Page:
In the wake of Kermit Gosnell's conviction for murder amid gruesome conditions in his abortion clinic, Republicans in Congress and in state legislatures across the country are pushing for new laws to restrict later-term abortions. On Monday, Texas Gov. Rick Perry convened another special legislative session, which immediately went on recess again, to pass a bill banning abortions after 20 weeks that was blocked last week by Wendy Davis's 11-hour filibuster. In Ohio, Gov. John Kasich signed a state budget that will force women seeking an abortion to see or listen to the fetal heartbeat; the doctor can face criminal prosecution for not follow this rule. That follows the House of Representatives, which passed the Pain-Capable Unborn Child Protection Act in June. That bill, The New York Times reported, plus others in the states, were the result of the Gosnell case, which "has reinvigorated the anti-abortion movement to a degree not seen in years, advocates on both sides of the issue said." What these bills would not do is prevent another Gosnell.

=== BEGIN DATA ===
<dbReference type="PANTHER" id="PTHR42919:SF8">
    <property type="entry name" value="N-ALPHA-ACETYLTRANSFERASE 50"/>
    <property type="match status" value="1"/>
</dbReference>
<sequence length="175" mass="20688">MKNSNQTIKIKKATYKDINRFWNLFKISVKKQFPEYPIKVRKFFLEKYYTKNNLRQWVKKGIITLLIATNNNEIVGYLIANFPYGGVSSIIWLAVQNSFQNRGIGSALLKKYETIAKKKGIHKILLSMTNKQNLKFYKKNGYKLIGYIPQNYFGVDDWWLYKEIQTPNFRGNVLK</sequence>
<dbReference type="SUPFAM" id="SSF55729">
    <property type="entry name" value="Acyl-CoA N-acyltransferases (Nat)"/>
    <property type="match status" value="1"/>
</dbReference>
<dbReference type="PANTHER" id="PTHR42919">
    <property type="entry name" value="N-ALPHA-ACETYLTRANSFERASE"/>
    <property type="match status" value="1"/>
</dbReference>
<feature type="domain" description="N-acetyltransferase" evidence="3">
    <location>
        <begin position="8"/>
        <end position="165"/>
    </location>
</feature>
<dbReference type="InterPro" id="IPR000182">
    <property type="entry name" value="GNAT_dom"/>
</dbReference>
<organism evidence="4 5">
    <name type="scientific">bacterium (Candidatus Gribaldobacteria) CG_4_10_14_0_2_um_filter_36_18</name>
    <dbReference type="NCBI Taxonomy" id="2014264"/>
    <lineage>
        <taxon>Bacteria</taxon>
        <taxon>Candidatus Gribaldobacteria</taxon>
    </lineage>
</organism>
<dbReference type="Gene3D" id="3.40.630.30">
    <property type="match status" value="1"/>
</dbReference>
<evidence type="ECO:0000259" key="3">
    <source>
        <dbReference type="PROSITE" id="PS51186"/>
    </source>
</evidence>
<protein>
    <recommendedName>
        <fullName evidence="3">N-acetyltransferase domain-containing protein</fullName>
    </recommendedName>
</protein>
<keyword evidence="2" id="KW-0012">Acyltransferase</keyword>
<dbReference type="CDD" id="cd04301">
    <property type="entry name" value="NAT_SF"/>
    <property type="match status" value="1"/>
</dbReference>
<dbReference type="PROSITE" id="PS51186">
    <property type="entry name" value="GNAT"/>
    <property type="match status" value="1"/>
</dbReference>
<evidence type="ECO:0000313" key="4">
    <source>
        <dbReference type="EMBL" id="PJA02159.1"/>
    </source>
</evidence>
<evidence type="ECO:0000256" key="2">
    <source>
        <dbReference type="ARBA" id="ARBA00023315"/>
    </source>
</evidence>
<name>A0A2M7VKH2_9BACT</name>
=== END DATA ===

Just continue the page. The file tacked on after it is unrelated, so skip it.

What's happening, The New York Times' Ross Douthat writes, is that "abortion opponents have basically tried to do what gun control advocates did after Newtown, and use a horror story to make the case for policies that have clear majority support but also face passionate opposition." But opponents of these new laws can make the same case the NRA did after Newtown: Why don't we enforce the laws already on the books? And why don't the new laws actually address the crimes Gosnell committed?